Too Much To Ask?
Guest Post by Choon-Hee from The Beloved Daughter, a novel by Alana Terry
When I complain to him, he thinks I’m an apostate. He thinks I’ve given up on my faith. You know what I tell him? I tell him that any man cowardly enough to put his daughter’s life at risk for the sake of a mere philosophy is no man at all.
The Dear Leader has already sent an inspections team to our North Korean village. With the coming of these workers from Pyongyang – whose one job is to seek out political traitors – you’d think my husband would develop a little prudence. But he won’t listen to me. He doesn’t know when to keep his mouth closed, even when his recklessness puts our only child in grave danger.
If they find out about my husband’s subversive faith, the National Security agents will kill Chung-Cha. Or worse. Even if they don’t execute us all openly, they’ll at least send us to labor camp. And what would happen to an innocent twelve year-old at a place like that? You don’t even want to think about it, and neither do I.
I used to admire my husband for his faith. I used to think he was the bravest man alive. And then Chung-Cha was born. The famine has been so severe it’s a miracle she’s survived to reach the age of twelve. My husband goes on serving his God. I’m just trying to keep my daughter alive. Because if the famine doesn’t kill her, my husband’s stubborn faith will.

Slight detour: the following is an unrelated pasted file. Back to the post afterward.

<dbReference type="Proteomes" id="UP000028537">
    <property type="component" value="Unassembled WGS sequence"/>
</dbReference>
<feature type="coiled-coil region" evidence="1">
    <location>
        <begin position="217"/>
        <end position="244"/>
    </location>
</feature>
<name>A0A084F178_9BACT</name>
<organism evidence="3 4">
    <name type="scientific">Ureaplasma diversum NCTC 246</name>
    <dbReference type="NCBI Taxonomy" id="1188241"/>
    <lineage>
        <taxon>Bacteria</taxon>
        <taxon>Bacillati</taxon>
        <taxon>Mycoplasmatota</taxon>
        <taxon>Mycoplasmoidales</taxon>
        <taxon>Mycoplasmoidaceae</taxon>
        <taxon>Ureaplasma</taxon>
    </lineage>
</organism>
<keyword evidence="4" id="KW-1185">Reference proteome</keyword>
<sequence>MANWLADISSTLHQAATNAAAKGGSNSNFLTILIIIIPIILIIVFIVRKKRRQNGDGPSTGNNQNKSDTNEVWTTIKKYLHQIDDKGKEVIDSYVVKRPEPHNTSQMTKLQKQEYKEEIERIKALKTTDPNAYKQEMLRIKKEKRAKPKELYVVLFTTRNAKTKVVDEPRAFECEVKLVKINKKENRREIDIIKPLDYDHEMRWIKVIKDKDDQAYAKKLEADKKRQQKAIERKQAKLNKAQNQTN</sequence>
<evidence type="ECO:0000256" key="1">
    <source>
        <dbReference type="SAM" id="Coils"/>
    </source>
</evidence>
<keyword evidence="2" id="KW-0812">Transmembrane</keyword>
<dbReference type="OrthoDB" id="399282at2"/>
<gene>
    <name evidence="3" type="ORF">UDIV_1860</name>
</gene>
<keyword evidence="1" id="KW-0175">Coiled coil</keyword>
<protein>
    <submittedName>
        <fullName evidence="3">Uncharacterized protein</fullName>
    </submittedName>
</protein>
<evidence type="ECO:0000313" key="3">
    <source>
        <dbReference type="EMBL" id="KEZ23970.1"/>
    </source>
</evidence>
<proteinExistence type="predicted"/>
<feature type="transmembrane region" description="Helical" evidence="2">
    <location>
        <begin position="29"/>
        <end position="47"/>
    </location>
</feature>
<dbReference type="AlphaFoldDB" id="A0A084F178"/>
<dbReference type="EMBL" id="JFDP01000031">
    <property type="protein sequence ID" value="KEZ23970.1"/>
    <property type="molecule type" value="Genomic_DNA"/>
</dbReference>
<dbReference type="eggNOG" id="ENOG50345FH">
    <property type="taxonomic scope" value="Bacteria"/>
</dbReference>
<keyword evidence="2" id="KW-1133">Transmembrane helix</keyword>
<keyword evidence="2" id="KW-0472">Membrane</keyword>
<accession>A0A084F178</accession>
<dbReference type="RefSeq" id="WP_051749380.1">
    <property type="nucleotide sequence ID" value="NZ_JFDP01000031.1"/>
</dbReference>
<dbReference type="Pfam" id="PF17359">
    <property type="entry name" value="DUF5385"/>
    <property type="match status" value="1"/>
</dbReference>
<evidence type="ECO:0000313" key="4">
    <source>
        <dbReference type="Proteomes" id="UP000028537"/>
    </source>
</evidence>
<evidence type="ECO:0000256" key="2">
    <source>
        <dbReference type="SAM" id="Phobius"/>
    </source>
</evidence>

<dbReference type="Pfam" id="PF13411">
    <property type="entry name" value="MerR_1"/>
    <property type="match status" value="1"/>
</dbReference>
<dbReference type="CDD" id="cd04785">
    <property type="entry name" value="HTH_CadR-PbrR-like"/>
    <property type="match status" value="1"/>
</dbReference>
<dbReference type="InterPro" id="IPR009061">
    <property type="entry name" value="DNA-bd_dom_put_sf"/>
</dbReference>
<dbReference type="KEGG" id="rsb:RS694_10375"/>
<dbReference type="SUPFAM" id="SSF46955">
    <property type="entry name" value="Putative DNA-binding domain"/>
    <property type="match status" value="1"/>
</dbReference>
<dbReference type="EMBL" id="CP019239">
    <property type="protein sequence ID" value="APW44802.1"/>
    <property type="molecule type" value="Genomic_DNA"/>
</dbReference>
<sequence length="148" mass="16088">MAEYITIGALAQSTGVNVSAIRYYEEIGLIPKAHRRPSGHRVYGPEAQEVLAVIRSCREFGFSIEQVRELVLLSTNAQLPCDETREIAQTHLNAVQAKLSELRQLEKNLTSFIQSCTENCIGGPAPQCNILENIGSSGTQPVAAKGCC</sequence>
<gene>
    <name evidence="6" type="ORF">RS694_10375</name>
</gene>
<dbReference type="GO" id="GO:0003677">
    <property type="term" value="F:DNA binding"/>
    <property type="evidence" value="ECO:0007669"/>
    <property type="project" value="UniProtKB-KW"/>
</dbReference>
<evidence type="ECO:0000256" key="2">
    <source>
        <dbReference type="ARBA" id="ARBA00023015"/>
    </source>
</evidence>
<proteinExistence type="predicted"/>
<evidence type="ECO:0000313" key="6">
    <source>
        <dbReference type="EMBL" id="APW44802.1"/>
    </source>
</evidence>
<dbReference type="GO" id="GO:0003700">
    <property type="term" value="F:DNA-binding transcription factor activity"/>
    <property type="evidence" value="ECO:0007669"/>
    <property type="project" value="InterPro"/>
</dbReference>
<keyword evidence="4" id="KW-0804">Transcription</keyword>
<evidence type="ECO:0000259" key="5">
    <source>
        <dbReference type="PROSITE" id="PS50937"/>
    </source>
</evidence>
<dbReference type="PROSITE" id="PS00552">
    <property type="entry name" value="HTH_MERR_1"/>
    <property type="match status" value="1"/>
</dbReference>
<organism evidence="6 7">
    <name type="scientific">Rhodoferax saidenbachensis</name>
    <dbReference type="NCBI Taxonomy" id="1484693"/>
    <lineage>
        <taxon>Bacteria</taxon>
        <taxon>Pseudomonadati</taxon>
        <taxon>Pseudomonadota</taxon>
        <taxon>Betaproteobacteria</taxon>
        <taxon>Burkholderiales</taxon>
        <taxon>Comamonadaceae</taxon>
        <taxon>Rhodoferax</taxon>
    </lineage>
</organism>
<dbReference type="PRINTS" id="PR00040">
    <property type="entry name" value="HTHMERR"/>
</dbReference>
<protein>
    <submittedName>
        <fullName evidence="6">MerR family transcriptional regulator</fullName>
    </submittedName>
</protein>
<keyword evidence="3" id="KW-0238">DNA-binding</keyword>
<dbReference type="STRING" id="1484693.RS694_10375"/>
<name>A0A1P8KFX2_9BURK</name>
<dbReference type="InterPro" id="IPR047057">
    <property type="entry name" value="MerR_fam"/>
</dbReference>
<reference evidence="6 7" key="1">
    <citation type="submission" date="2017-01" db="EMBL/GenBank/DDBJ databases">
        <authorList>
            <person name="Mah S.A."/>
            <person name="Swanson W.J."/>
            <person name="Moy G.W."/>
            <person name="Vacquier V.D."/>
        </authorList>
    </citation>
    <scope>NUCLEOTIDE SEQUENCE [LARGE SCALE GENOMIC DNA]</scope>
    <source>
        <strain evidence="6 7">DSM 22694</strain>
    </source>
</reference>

II will never speak to him again if he lets Chung-Cha be taken prisoner. Nor will I forgive the God that my husband serves so faithfully if he lets something happen to my daughter.
I am Chung-Cha’s mother, after all. If I don’t look out for her well-being and survival in this God-forsaken land … who will?
ABOUT THE BELOVED DAUGHTER
In a small North Korean village, a young girl struggles to survive. Catastrophic floods have ravaged her countryside. But it is her father’s faith, not the famine of North Hamyong Province, that most threatens Chung-Cha’s well-being.
Is Chung-Cha’s father right to be such a vocal believer? Or is he a fool to bring danger on the head of his only daughter?
Chung-Cha is only a girl of twelve and is too young to answer such questions. Yet she is not too young to face a life of imprisonment and forced labor. Her crime? Being the daughter of a political dissident.
“The Beloved Daughter” follows Chung-Cha into one of the most notorious prison camps of the contemporary free world. Will Chung-Cha survive the horrors of Camp 22?
And if she does survive, will her faith remain intact?
“The Beloved Daughter” won second place in the 2012 Women of Faith Writing Contest.
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Alana Terry is a homeschooling mother of three. “The Beloved Daughter” is her debut Christian novel and won second place in the Women of Faith writing contest. Alana is also the author of “A Boy Named Silas,” the story of her son’s complicated medical history and “What, No Sushi?” a children’s chapter book about the Japanese-American internment.